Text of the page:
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About Harkareferral

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  1. As is my usual practice, when my employer (a health regulator in Ontario) posts a relevant job opportunity I troll for candidates. PM me if you are interested. Since I like to maintain at least quasi-anonymity, I won't post a lot of details publically, but if you have strong writing skills, and an interest in administrative law, it might be a good fit. It's a non-practising role (but you can maintain your status as practising and with room to engage in at least some legal work in the role), and I think junior lawyers (even a very recent call) with longer-term interest in regulatory policy and public administration rather than practice might be good candidates for the role. I note I have no involvement in making hiring decisions for the position.
  2. I never did a secondment but some of my colleagues did during articles (and not during the last rotation, as that was not how things were structured). My sense was a good word from the client didn't hurt (they got hired back). That being said I think the general advice above is generally the right move, if it is possible to arrange it that way.
  3. I thought I would draw on the forum’s collective wisdom for advice: I have recently been promoted and will be moving into a managerial/supervisory position, something I have not done before. Any tips on shifting into this type of role? My direct reports will be regulatory investigation staff—ie professionals used to operating fairly autonomously.
  4. The reference was to passive income from practice so I assume what was really meant was a practice that could produce the kind of income desired by the firm. Alternatively it might suggest a practice which could support associates/clerks. As an example: when I was an associate the work I did (and those of clerks) didn’t produce revenues for me—it produced revenues for the partnership who returned some back to me as salary. Most of the revenue I produced didn’t go to me but rather to cover expenses and to the partnership (and especially the partner(s) who were responsible for having the client I worked for pick the firm). This is obviously passive income (in the sense that no active lawyering by a partner was needed to create the revenue).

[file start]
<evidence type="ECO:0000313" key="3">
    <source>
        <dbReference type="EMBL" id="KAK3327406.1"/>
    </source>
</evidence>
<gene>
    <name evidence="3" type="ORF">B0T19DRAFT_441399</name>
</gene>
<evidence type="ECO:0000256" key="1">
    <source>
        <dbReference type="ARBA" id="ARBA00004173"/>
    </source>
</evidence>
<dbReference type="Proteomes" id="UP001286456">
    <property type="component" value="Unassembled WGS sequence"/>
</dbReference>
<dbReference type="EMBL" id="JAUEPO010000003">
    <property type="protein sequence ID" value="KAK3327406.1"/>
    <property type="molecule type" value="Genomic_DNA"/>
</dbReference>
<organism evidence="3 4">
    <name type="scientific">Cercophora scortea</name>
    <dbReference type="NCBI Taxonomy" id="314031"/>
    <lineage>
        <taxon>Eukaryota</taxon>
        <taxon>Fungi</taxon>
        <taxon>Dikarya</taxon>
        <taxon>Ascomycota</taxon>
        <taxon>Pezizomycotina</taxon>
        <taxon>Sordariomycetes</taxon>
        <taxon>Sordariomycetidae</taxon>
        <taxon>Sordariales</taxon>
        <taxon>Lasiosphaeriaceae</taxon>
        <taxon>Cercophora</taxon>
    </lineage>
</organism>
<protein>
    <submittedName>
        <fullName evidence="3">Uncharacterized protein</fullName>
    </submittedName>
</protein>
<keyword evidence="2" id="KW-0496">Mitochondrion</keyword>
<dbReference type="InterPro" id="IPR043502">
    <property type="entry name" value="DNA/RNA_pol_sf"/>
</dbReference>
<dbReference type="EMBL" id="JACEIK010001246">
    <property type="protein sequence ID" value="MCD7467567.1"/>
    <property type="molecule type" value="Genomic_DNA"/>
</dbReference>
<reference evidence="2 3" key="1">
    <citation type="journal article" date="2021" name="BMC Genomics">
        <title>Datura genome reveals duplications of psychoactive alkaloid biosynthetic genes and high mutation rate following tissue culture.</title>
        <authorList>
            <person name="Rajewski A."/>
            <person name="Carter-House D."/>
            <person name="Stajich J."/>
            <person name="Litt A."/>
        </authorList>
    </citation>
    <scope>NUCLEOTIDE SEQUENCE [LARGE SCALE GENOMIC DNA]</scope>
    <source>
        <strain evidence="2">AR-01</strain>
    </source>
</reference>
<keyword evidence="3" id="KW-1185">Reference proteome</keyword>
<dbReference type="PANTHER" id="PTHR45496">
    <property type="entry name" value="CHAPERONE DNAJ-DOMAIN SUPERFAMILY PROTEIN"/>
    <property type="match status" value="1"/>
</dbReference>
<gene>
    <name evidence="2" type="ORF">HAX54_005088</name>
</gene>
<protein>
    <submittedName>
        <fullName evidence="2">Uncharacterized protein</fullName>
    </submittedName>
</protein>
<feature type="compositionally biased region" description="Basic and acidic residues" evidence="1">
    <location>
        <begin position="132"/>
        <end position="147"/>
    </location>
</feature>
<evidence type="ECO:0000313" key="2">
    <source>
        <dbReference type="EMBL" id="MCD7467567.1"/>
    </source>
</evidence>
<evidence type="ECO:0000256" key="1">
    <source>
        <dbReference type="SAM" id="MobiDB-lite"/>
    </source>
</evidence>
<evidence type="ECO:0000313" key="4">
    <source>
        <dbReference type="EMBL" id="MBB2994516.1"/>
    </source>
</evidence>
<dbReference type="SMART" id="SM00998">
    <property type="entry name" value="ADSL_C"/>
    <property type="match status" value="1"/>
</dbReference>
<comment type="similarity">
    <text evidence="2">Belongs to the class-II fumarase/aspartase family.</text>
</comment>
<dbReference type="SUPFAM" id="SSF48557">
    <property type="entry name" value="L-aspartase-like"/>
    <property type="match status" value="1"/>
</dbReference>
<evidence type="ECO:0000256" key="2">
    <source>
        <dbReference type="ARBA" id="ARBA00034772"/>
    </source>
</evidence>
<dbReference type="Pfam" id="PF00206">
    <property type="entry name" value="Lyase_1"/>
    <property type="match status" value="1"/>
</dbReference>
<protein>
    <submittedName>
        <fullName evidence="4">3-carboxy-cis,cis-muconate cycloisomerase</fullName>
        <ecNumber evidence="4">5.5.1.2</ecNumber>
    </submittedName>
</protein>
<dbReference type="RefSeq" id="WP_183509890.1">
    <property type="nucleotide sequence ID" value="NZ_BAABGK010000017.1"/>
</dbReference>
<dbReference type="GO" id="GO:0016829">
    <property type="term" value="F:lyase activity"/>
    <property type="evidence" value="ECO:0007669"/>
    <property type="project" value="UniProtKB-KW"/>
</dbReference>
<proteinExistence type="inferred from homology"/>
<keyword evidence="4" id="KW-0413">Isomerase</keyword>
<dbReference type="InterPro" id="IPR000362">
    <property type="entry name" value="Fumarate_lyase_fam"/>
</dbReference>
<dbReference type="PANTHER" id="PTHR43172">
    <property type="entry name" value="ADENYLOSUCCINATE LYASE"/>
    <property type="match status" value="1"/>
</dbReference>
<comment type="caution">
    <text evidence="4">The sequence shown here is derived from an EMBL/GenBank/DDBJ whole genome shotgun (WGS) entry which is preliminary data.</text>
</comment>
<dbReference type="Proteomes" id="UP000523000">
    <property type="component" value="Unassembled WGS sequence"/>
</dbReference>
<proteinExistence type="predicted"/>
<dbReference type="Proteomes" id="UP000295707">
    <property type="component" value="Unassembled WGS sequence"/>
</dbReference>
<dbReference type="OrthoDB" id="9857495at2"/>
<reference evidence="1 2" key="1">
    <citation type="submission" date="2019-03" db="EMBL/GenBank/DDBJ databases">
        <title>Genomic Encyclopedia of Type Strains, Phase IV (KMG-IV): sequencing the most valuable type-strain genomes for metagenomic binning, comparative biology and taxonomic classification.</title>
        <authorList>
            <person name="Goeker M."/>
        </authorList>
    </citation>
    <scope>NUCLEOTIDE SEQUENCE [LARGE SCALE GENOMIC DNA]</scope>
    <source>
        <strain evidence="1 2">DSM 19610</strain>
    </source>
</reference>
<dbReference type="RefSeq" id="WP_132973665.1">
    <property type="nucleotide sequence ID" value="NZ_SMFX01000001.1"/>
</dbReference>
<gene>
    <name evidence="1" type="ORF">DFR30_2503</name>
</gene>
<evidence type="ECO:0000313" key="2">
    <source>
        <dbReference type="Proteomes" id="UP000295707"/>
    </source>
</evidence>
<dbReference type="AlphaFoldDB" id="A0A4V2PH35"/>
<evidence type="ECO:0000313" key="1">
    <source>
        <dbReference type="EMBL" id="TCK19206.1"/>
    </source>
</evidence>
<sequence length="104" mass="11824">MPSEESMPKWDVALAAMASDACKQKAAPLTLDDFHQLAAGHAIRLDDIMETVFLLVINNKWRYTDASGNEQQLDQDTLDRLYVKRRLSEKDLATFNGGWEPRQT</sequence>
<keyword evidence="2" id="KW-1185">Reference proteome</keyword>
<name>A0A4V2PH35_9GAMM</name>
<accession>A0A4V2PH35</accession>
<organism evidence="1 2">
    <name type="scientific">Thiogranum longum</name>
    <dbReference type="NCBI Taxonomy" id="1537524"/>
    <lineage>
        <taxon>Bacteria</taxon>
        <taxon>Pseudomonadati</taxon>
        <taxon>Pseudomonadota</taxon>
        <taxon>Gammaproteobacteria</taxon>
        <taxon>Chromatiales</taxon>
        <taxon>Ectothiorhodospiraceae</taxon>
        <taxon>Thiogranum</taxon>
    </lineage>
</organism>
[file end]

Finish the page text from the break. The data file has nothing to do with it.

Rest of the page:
5. I practiced a little employment work as an associate. I think your experience will be an asset, particularly for a boutique, in terms of demonstrating a real commitment to the subject area, and would probably grab the attention of some hiring committees. That being said I think your grades would have to be similar to other applicants for such jobs (i.e. the top third, perhaps the top fifth of your class); having never been directly involved in firm hiring, and never having worked in Vancouver, I am not sure how academically selective Vancouver firms are, but I assume similar to Toronto firms. For big firms and prominent boutiques I think they are more likely to stick with academic prowess over a previous professional background, even if it would be helpful, in part because there is some preference for molding associates.